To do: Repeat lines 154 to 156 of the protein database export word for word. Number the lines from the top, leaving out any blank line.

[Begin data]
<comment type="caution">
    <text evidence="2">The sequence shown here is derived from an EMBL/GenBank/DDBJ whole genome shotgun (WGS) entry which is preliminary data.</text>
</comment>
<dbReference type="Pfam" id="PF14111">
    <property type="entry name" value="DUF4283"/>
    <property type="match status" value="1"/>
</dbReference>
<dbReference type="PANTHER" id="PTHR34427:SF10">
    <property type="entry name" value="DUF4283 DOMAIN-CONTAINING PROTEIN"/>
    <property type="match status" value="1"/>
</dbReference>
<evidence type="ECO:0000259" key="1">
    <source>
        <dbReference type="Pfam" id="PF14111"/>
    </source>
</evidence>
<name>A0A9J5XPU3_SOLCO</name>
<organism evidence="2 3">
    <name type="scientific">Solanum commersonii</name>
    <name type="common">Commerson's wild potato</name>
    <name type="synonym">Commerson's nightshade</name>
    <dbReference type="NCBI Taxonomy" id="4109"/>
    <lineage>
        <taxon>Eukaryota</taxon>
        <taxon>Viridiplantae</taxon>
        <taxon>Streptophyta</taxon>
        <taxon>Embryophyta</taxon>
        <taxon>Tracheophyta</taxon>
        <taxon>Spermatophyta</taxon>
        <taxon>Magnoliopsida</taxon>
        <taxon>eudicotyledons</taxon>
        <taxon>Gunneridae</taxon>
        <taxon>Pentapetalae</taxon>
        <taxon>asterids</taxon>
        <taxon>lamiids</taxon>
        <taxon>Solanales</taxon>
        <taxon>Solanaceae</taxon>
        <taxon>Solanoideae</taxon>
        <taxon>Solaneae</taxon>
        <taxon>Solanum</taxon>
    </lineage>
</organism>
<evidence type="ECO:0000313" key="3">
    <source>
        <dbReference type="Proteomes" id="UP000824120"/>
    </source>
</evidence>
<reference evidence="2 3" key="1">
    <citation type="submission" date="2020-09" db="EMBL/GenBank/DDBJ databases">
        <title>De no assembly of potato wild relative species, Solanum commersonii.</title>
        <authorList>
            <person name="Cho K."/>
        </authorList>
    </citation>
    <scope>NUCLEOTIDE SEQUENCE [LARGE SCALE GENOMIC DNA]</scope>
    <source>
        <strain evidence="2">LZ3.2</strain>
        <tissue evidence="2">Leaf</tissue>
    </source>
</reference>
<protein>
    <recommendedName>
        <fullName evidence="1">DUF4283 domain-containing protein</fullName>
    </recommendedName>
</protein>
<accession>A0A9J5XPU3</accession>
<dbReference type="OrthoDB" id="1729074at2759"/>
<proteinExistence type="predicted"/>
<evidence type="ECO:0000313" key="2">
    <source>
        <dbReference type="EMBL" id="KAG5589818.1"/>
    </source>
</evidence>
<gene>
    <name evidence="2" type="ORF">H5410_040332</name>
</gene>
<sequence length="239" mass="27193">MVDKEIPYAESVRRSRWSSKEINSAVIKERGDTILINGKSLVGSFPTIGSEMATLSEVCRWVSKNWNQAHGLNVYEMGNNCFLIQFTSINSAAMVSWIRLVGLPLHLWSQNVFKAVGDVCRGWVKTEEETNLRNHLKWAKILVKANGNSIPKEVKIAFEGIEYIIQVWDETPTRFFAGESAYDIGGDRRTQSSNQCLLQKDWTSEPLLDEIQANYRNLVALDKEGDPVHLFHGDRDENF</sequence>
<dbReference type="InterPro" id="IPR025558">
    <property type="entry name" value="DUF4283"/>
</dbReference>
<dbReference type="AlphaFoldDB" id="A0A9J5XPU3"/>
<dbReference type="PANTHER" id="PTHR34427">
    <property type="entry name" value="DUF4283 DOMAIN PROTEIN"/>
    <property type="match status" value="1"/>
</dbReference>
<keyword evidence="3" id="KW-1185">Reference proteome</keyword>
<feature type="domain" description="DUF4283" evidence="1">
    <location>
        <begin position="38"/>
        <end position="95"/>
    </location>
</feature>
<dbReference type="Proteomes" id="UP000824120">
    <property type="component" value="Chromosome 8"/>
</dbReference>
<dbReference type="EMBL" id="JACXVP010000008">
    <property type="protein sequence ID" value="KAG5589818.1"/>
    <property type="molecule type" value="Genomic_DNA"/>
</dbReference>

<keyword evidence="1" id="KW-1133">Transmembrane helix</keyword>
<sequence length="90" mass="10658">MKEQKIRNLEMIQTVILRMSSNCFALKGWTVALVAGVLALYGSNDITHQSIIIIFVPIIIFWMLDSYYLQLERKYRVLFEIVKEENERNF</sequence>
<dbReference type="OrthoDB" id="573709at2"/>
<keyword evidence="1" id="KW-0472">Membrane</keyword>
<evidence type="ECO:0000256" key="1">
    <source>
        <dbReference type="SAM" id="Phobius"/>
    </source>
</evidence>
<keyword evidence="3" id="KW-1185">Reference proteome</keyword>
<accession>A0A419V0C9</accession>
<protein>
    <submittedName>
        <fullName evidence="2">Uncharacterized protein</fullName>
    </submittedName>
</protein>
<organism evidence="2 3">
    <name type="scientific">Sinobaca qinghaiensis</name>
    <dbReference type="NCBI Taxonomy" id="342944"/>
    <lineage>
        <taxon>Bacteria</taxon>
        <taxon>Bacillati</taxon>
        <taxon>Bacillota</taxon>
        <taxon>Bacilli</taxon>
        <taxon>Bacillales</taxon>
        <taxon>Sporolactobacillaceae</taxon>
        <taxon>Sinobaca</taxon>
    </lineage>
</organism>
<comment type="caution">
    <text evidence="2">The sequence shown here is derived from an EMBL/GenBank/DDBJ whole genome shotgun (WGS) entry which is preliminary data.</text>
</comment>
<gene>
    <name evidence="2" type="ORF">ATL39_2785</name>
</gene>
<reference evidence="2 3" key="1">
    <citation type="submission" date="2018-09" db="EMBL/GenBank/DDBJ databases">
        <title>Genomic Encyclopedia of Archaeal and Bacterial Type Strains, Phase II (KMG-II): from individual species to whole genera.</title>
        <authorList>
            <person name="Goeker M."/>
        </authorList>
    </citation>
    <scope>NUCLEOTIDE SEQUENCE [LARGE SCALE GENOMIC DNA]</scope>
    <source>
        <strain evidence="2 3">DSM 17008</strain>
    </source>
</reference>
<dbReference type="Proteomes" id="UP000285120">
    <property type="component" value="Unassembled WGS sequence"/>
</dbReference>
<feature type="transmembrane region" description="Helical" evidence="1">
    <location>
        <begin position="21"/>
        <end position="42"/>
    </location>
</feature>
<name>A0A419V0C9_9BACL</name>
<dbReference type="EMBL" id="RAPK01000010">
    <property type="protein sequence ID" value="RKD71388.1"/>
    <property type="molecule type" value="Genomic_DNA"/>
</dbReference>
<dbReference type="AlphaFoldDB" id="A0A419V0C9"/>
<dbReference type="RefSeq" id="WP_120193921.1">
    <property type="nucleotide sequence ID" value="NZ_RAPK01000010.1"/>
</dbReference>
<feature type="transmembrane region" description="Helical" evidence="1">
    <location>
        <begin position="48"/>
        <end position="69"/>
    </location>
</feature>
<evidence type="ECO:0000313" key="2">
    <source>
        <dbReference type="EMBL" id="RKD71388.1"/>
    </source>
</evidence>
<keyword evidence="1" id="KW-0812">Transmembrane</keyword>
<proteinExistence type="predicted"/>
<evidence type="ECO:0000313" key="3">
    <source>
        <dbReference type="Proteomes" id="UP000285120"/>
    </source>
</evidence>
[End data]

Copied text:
    </location>
</feature>
<name>A0A419V0C9_9BACL</name>